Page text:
Once they had finished she let him know on few uncertain terms that she was not prepared to walk the full length to the car. He assuaged her worries and suggested using the bus. He lead her out of the fish restaurant and west into the afternoon sun. As they walked the single block to the nearest major bus stop he further suggested they take it in the opposite direction of her rental car to spend a few hours at a good pub. She look at the slender gold watch around her wrist, shrugged, and then agreed. Already waiting at the bus stop was a low income man heading to some afternoon job blocks away from his home and a homeless man getting ready for his own late shift haranguing the club-hopping rich for spare change.

The stop was in front of a chain drugstore, contrasting with lunch's mom and pop shop. Across the street they had just followed from the fish place was a dingy looking chain discount shoe retailer. A gas station anchored the diametric corner and he pointed out the pizzeria beside it as a great place to get Chicago-style deep dish. Houses in various states of repair and negligence filled up much of the rest of the view as they waited, just as they had seen on the rest of their walk.

The bus ride was a rather uneventful journey over a dozen blocks north. He pointed out a local coffee shop and Central Park and the main library branch brushed past just prior to their arrival at the stop he warned her they were getting off at, Broadway. She watched in fascination as nearly all of the people on the bus lined up to exit at that intersection with nearly half that many people waiting patiently to get onto the bus.

The pub, a local micro-brewery, was just across Broadway and past a large business building across from a major hotel tower. They sidled up to an outer bar and he ordered a beer, receiving it in a larger mug reserved for the bar's patrons. She wondered at his barfly nature given that this mug was chosen based solely on recognition of him by the bartender. He encouraged her to try a Mint Julep and she found herself intrigued enough to try one. She found the mix of fresh mint and bourbon too heady and strong and he suggested she temper it with a little bit of club soda.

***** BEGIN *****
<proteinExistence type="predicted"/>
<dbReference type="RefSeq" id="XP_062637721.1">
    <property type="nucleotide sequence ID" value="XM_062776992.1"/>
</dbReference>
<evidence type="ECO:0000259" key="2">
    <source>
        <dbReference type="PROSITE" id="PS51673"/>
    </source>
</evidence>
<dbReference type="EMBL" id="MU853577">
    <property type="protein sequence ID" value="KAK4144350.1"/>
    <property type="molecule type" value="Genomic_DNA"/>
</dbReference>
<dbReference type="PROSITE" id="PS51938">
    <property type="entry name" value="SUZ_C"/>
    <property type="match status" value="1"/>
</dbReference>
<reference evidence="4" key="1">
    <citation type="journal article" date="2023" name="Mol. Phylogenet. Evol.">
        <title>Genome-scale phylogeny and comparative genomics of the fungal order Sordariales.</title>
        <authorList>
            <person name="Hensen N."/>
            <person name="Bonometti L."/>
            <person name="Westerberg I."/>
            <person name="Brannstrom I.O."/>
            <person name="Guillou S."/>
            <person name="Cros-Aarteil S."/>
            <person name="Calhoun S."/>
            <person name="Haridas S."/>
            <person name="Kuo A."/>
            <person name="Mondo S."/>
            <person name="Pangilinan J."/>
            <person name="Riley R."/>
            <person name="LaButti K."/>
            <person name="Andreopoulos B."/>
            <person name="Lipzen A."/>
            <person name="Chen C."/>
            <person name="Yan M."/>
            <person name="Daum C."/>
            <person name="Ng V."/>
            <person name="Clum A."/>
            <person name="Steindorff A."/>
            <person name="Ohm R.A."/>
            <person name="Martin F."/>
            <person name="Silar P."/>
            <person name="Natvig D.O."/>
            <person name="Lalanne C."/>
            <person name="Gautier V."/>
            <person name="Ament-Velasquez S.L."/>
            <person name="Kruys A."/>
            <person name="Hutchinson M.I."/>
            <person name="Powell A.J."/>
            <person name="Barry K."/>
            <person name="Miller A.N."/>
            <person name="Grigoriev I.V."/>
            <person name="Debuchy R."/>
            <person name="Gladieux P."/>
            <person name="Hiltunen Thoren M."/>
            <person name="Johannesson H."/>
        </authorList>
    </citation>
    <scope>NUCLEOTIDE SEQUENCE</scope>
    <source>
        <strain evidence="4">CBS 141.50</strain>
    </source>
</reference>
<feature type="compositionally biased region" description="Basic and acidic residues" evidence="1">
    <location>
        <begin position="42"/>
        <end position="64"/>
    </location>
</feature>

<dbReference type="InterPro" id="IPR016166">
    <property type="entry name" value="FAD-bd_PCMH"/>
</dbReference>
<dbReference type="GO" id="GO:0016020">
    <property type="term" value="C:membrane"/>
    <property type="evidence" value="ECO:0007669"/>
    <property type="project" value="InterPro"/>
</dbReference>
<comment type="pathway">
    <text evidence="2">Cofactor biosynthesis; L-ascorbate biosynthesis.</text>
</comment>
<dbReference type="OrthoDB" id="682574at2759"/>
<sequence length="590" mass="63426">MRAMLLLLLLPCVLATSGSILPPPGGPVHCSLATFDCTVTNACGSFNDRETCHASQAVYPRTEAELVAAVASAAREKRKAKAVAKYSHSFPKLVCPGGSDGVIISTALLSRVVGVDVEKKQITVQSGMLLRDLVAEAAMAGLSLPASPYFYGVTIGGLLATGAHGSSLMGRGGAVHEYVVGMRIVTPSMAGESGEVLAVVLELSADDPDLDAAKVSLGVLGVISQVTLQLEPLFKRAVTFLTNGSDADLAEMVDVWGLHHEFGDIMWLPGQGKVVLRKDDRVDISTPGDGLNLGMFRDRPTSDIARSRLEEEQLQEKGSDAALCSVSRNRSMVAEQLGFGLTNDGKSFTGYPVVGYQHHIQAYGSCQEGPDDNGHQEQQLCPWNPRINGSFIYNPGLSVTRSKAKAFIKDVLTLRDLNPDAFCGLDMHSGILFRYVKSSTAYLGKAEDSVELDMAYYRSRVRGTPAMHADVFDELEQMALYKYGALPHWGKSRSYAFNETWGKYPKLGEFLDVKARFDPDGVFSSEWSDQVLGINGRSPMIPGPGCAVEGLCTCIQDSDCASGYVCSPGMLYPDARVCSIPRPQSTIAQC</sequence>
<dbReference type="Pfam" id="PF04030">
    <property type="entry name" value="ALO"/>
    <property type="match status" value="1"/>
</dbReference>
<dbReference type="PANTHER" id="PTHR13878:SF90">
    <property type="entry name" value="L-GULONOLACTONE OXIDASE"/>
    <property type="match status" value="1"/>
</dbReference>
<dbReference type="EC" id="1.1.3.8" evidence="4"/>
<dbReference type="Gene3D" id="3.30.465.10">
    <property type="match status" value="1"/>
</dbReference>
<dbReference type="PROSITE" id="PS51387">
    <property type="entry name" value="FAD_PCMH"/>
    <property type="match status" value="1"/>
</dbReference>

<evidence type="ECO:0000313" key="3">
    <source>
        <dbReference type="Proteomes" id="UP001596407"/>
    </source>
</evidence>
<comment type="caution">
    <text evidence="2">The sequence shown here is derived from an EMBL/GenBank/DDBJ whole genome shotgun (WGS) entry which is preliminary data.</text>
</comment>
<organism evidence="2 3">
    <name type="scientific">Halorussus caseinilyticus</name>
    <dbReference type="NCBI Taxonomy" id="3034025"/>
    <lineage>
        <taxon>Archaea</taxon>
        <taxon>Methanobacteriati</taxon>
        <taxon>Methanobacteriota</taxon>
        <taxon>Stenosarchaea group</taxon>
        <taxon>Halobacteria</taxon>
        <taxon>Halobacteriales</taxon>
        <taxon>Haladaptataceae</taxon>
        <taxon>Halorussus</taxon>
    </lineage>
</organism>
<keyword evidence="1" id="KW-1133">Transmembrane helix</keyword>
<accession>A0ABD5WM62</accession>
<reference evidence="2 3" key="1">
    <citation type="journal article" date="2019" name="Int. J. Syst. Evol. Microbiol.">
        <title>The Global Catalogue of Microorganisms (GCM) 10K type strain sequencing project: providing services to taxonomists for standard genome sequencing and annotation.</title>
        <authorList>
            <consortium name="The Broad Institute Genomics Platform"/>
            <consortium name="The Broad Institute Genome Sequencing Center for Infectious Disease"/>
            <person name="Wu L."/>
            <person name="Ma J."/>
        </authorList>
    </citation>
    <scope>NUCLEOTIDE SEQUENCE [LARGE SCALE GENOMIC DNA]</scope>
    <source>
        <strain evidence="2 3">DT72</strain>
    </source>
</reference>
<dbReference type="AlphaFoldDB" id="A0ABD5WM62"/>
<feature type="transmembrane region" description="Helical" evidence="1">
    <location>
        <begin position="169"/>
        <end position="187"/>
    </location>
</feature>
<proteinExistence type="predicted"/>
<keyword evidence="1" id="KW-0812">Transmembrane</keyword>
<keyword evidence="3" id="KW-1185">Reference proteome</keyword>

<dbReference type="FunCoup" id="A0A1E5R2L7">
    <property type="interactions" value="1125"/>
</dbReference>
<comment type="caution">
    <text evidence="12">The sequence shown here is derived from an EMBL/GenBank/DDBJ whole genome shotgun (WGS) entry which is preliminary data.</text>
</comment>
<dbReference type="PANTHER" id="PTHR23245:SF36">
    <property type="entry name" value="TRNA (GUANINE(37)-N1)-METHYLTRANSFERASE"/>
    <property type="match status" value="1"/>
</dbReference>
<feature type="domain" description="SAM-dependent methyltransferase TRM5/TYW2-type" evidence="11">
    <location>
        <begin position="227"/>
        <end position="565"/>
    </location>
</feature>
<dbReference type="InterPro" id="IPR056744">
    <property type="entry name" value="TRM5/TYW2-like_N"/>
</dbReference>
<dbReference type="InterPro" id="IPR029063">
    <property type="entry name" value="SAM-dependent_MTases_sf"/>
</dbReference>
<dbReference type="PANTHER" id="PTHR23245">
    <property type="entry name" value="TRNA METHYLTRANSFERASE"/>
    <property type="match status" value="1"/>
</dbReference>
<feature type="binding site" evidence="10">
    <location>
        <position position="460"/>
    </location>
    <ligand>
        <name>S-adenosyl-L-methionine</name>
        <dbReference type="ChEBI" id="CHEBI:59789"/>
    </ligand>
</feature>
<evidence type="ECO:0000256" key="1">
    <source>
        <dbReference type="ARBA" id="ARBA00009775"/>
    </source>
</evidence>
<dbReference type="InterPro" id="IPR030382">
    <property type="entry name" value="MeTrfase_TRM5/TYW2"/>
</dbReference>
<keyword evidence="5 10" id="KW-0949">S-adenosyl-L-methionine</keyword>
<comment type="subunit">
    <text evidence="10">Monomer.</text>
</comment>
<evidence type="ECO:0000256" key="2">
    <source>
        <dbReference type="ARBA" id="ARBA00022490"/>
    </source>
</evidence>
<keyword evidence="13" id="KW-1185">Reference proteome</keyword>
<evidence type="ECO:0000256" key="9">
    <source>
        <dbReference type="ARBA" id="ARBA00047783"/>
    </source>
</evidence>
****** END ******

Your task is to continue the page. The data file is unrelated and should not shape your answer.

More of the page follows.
He informed her that some considered the sparkly club soda verboten in a "real" mint julep, but in his own well regarded opinion just enough club soda to suit an individual's taste was perfectly warranted. The club soda-infused Mint Julep would prove to be her undoing that afternoon.

A few older ladies staying at the hotel across the street had wound up at the bar near to the couple and it was shortly after that when the ladies recognized her and begged her autograph. Hearing the commotion the manager on duty happily comped the couple's next round and before long the afternoon had passed over the course of several more rounds and evening proceeded much the same with brief intermissions for bites of pub food. A small crowd of onlookers, fans, and soon to be fans gathered around the couple, hanging on to every word and laughing at the opportune moments in the conversation. Every now and then word would be passed that some larger star had been spotted further north unto the depths of crass commercial clubs and sections of the hovering crowd would break away to follow those rumors, only to be replenished by newcomers.

Following pressure from the surrounding crowd the couple even relented to join in a few pub games, including the suggestively named "cornhole"; the couple displayed an admirable mixture of lack of skill and loss of skill due to increasing alcohol consumption.

The temporal and spatial disparity between the pub and the delivery of breakfast at precisely half past ten the following morning, as requested, led the couple to speculate on which one had driven the distance to the hotel drunk. In addition, a morning Mimosa and breakfast Bloody Mary had been thoughtfully provided by the hotel, and that led only to further suspicions of how drunk they must have been upon arrival. Neither had much remorse for having driven drunk for the rest they had received, but were particularly remorseless given the wonderful outlook for the coming day provided by waking up to eggs and champagne.

It should be noted that drunk driving is not to be condoned in any manner and that conveyance had been obtained via the wise counsel of the microbrewery that involved a combination of taxi cab and scooter-based designated driver service, both of which were handsomely paid in tips for their services.